Man or Monster?: The Trial of a Khmer Rouge Torturer
Alexander Laban Hinton is Founding Director, Center for the Study of Genocide and Human Rights and Professor of Anthropology at Rutgers University. He is coeditor of Colonial Genocide in Indigenous North America, also published by Duke University Press, and author of the award-winning Why Did They Kill?: Cambodia in the Shadow of Genocide.
Revolutionary: (M-13 Prison)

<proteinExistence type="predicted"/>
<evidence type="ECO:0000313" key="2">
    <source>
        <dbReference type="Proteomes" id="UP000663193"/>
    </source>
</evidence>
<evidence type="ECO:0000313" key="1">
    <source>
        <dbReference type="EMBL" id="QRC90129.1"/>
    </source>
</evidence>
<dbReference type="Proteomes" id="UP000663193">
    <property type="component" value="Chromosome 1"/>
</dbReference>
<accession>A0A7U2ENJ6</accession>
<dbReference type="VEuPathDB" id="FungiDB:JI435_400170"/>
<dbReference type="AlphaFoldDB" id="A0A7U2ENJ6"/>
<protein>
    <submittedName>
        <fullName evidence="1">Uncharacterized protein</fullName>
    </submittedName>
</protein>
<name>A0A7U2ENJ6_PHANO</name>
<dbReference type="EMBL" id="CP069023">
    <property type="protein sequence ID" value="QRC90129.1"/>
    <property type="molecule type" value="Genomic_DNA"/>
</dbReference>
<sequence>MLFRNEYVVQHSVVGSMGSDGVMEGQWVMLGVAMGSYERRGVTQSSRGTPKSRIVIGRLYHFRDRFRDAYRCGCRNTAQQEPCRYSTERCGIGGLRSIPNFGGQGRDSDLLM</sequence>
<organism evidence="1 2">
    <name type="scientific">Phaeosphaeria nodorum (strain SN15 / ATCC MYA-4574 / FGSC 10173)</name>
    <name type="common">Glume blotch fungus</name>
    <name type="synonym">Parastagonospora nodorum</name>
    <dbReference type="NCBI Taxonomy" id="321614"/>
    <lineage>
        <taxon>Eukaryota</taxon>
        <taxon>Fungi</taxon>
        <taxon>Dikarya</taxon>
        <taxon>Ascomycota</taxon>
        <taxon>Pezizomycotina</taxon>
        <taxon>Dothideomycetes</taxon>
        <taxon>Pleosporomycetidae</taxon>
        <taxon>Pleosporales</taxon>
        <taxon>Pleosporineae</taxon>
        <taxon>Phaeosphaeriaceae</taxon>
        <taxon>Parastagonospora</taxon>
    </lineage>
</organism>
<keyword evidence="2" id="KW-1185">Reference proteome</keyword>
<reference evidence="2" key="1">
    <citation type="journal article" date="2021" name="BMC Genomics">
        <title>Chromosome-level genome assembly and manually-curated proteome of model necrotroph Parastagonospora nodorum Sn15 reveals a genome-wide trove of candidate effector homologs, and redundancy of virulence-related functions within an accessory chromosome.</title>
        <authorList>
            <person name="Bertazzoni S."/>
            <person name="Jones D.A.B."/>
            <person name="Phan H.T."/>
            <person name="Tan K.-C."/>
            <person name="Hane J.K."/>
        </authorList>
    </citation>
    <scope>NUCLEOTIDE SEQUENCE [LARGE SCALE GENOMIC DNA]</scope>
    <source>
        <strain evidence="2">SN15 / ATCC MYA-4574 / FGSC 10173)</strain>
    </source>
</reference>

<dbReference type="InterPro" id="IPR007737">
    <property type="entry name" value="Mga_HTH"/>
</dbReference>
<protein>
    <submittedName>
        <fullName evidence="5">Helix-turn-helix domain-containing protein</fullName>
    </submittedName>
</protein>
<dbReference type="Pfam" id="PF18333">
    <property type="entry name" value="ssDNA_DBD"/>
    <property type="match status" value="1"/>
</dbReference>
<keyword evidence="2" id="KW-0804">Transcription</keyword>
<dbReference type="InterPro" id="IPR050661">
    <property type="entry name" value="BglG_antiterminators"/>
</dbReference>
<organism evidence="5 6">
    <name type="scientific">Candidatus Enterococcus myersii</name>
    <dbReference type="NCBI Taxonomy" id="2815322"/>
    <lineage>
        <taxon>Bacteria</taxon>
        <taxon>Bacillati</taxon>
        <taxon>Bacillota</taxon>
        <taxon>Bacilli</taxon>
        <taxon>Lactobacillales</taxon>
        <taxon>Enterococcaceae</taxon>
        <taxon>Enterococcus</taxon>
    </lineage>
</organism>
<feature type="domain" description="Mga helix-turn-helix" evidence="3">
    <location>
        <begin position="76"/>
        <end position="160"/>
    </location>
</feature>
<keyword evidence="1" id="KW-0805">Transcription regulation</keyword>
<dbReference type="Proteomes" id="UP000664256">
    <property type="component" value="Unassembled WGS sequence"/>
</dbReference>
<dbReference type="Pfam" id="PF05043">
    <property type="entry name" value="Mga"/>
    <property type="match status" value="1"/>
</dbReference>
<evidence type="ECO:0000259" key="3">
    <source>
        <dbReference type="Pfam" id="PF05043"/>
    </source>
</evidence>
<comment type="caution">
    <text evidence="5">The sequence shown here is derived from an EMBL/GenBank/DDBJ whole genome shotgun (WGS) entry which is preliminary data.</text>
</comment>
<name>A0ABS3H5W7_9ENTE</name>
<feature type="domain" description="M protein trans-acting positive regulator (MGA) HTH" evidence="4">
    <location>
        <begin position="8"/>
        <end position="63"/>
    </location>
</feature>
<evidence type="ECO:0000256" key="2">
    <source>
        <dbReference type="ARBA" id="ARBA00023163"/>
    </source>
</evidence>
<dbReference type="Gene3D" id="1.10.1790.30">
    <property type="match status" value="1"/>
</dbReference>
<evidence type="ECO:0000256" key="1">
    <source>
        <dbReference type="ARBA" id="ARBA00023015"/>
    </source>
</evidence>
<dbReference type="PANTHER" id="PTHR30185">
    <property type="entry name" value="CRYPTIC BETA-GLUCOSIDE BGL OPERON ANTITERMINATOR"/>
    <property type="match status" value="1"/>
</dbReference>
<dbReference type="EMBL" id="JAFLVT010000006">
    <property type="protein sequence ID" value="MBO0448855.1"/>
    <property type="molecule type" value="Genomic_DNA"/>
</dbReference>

This chapter turns to the first substantial part of the trial, which focused on M-13, the security center Duch ran during the Cambodian civil war. There, he experimented and began to develop methods of interrogation and torture that he would take with him to S-21 after the war—along with a handful of his top former interrogators. A number of former M-13 prisoners and guards testified, some of whom claimed to have seen Duch engage in torture. A significant portion of the chapter focuses on the testimony of François Bizot, a French ethnographer imprisoned at M-13, who recounted his interactions with Duch, who was his interrogator. Bizot was one of the few prisoners released from M-13. Just before his release, he asked Duch who performed the interrogations. Duch claimed that he became furious when the prisoners lied and sometimes beat them to death. Duch was evasive about this exchange during his trial, arguing that he had been referring to a time when he was sick at M-13. Throughout the testimony on M-13, the depictions of Duch as “man or monster” persisted, including a key moment when he recited French poetry by heart. It also became clear that he would speak frequently during the trial, as he claimed to want to cooperate and reveal the truth—claims that, as the testimony of Bizot and other witnesses illustrated, were contested throughout the trial.